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Ablation therapy guided by contrast-enhanced sonography with Sonazoid for hepatocellular carcinoma lesions not detected by conventional sonography.

https://arctichealth.org/en/permalink/ahliterature86820
Source
J Ultrasound Med. 2008 Mar;27(3):395-406
Publication Type
Article
Date
Mar-2008
Author
Numata Kazushi
Morimoto Manabu
Ogura Takashi
Sugimori Kazuya
Takebayashi Shigeo
Okada Masahiro
Tanaka Katsuaki
Author Affiliation
Gastroenterological Center, Yokohama City University Medical Center, Yokohama, Kanagawa 232-0024, Japan. kz-numa@zero.ad.jp
Source
J Ultrasound Med. 2008 Mar;27(3):395-406
Date
Mar-2008
Language
English
Publication Type
Article
Keywords
Aged
Analysis of Variance
Biopsy
Carcinoma, Hepatocellular - radiography - surgery - ultrasonography
Catheter Ablation
Chi-Square Distribution
Contrast Media
Female
Ferric Compounds - diagnostic use
Humans
Iron - diagnostic use
Liver Neoplasms - radiography - surgery - ultrasonography
Male
Middle Aged
Oxides - diagnostic use
Tomography, X-Ray Computed
Treatment Outcome
Ultrasonography, Interventional
Abstract
OBJECTIVE: We evaluated the usefulness of contrast-enhanced harmonic gray scale sonography with a newly developed sonographic contrast medium as a means of guidance for percutaneous ablation therapy of hepatocellular carcinoma lesions not detected by conventional sonography. METHODS: We examined 85 patients with 108 hepatocellular carcinoma lesions that were identified as hypervascular by multidetector-row computed tomography by using contrast-enhanced harmonic gray scale sonography after injection of Sonazoid (GE Healthcare, Oslo, Norway), a lipid-stabilized suspension of a perfluorobutane gas microbubble contrast agent. We scanned the whole liver by this modality at a low mechanical index in the late phase to detect lesions not detected by conventional sonography and then scanned the lesions again by this modality at a high mechanical index to visualize tumor vessels and enhancement. We also performed percutaneous ablation therapy guided by this modality to treat viable hepatocellular carcinoma lesions that could not be detected by conventional sonography. RESULTS: Conventional sonography identified 90 (83%) of 108 hepatocellular carcinoma lesions; 15 (14%) additional viable lesions not detected by conventional sonography were detected in the late phase of contrast-enhanced harmonic gray scale sonography at a low mechanical index, and tumor vessels and enhancement were observed in the late phase at a high mechanical index. Contrast-enhanced harmonic gray scale sonography diagnosed 105 (97%) of the 108 viable hepatocellular carcinoma lesions, and 14 (93%) of the 15 lesions not detected by conventional sonography were successfully treated by percutaneous ablation therapy guided by this modality. CONCLUSIONS: Contrast-enhanced harmonic gray scale sonography is useful for guidance of percutaneous ablation therapy of hepatocellular carcinoma lesions not detected by conventional sonography.
PubMed ID
18314518 View in PubMed
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Acquired aplastic anaemia in seven children with severe hepatitis with or without liver failure.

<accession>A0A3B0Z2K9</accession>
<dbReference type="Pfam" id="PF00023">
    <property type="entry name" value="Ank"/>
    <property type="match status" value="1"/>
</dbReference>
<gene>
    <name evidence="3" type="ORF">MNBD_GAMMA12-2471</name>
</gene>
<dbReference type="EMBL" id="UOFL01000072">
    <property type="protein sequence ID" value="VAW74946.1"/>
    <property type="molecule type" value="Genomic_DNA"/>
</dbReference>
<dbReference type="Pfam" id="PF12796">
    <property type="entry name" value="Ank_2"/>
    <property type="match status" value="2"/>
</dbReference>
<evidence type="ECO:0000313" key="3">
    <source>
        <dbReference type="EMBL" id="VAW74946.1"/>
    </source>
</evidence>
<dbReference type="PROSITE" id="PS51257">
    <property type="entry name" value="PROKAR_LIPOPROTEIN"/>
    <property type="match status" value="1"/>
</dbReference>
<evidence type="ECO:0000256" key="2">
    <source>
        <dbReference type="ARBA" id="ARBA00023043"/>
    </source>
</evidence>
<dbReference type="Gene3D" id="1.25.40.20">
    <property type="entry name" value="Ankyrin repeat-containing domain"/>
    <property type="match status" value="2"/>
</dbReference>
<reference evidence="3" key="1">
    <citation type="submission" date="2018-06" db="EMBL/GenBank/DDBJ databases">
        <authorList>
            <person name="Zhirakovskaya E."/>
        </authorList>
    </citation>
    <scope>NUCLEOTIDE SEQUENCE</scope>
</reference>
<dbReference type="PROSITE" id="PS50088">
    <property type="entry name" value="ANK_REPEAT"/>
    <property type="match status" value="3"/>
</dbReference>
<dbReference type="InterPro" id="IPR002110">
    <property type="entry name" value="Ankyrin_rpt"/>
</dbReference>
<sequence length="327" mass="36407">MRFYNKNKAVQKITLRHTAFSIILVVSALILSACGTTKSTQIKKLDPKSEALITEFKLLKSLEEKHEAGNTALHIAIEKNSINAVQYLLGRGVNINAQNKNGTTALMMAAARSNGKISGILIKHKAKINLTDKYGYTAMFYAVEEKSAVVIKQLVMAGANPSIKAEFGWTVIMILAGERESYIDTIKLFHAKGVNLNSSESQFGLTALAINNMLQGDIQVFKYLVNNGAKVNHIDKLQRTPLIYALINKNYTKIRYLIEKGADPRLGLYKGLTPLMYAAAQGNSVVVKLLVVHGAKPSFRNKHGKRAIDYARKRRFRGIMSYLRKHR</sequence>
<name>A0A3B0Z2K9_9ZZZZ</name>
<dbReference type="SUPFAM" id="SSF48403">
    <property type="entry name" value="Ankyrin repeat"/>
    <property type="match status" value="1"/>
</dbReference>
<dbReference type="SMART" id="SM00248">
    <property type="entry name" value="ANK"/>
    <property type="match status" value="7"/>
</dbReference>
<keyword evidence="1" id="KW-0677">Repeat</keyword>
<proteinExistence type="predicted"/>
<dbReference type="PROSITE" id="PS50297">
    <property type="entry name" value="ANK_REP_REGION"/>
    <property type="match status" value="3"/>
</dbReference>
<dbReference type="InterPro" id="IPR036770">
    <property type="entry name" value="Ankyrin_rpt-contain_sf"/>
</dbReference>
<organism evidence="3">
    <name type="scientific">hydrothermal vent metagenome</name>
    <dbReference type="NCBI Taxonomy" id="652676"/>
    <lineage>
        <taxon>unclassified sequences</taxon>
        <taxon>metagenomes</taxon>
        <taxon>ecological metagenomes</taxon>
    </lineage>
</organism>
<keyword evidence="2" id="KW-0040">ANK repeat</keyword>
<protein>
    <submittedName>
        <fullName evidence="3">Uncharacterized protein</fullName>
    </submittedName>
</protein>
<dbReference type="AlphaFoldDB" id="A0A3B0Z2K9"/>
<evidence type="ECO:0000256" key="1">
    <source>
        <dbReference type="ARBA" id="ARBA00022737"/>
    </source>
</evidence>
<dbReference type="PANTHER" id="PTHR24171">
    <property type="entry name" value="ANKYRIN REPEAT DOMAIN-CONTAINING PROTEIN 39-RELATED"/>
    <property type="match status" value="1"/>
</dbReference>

https://arctichealth.org/en/permalink/ahliterature87545
Source
Acta Paediatr. 2007 Nov;96(11):1660-4
Publication Type
Article
Date
Nov-2007
Author
Honkaniemi Emma
Gustafsson Britt
Fischler Björn
Nemeth Antal
Frost Britt-Marie
Papadogiannakis Nikos
Winiarski Jacek
Author Affiliation
Department of Paediatrics, Karolinska University Hospital, Huddinge, Clintec, Karolinska Institutet, S-141 86 Stockholm, Sweden. emma.honkaniemi@karolinska.se
Source
Acta Paediatr. 2007 Nov;96(11):1660-4
Date
Nov-2007
Language
English
Publication Type
Article
Keywords
Adolescent
Anemia, Aplastic - etiology - therapy
Biopsy
Bone Marrow Cells - pathology
Bone Marrow Transplantation
Child
Child, Preschool
Female
Hepatitis - complications - pathology - physiopathology
Humans
Liver - pathology
Liver Failure - etiology
Male
Medical Records
Parvovirus - pathogenicity
Retrospective Studies
Serologic Tests
Sweden
Time Factors
Abstract
AIM: Aplastic anaemia following hepatitis may develop in as many as 1 of 3 patients with non-A, non-B and non-C hepatitis. Several causative factors have been discussed, such as viral infections and autoimmunity. Here we describe the natural history of this condition in 7 children and investigate possible hepatitis-causing agents. METHODS: We reviewed the medical records, bone marrow and liver biopsies of 7 children with severe hepatitis, with or without liver failure, who subsequently had developed aplastic anaemia. RESULTS: The median time from onset of hepatic symptoms until diagnosed onset of aplasia was 54 days. No associated viral infections could be identified. On liver biopsy, a majority had lobular inflammation but lacked signs of autoimmune hepatitis, findings compatible with a viral aetiology. Three of 6 children had low reticulocyte counts already at onset of hepatitis. All, but one patient is alive at median follow-up of 8 years. CONCLUSION: The unknown pathogenetic mechanism appears to target liver and bone marrow simultaneously, because half of the children concomitantly had low reticulocyte counts and severe liver failure.
PubMed ID
17888058 View in PubMed
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Advanced glycation end product in familial amyloidotic polyneuropathy (FAP).

https://arctichealth.org/en/permalink/ahliterature198719
Source
J Intern Med. 2000 Apr;247(4):485-92
Publication Type
Article
Date
Apr-2000
Author
N. Nyhlin
Y. Ando
R. Nagai
O. Suhr
M. El Sahly
H. Terazaki
T. Yamashita
M. Ando
S. Horiuchi
Author Affiliation
Gastroenterology and Hepatology Section, Department of Medicine, Umeå University Hospital, S-901 85 Umeå, Sweden.
Source
J Intern Med. 2000 Apr;247(4):485-92
Date
Apr-2000
Language
English
Publication Type
Article
Keywords
Adult
Aged
Amyloid Neuropathies - genetics - pathology - surgery
Biopsy
Connective Tissue - pathology
Female
Glycosylation End Products, Advanced - analysis
Humans
Immunoenzyme Techniques
Intestinal Mucosa - pathology
Liver Transplantation
Male
Middle Aged
Muscle, Smooth, Vascular - pathology
Vitrectomy
Vitreous Body - pathology
Abstract
Advanced glycation end products (AGE) are present in amyloid deposits in beta2-microglobulin amyloidosis, and it has been postulated that glycation of beta2-microglobulin may be involved in fibril formation. The aim of this paper was to ascertain whether AGE occur in amyloid deposits in familial amyloidotic polyneuropathy (FAP).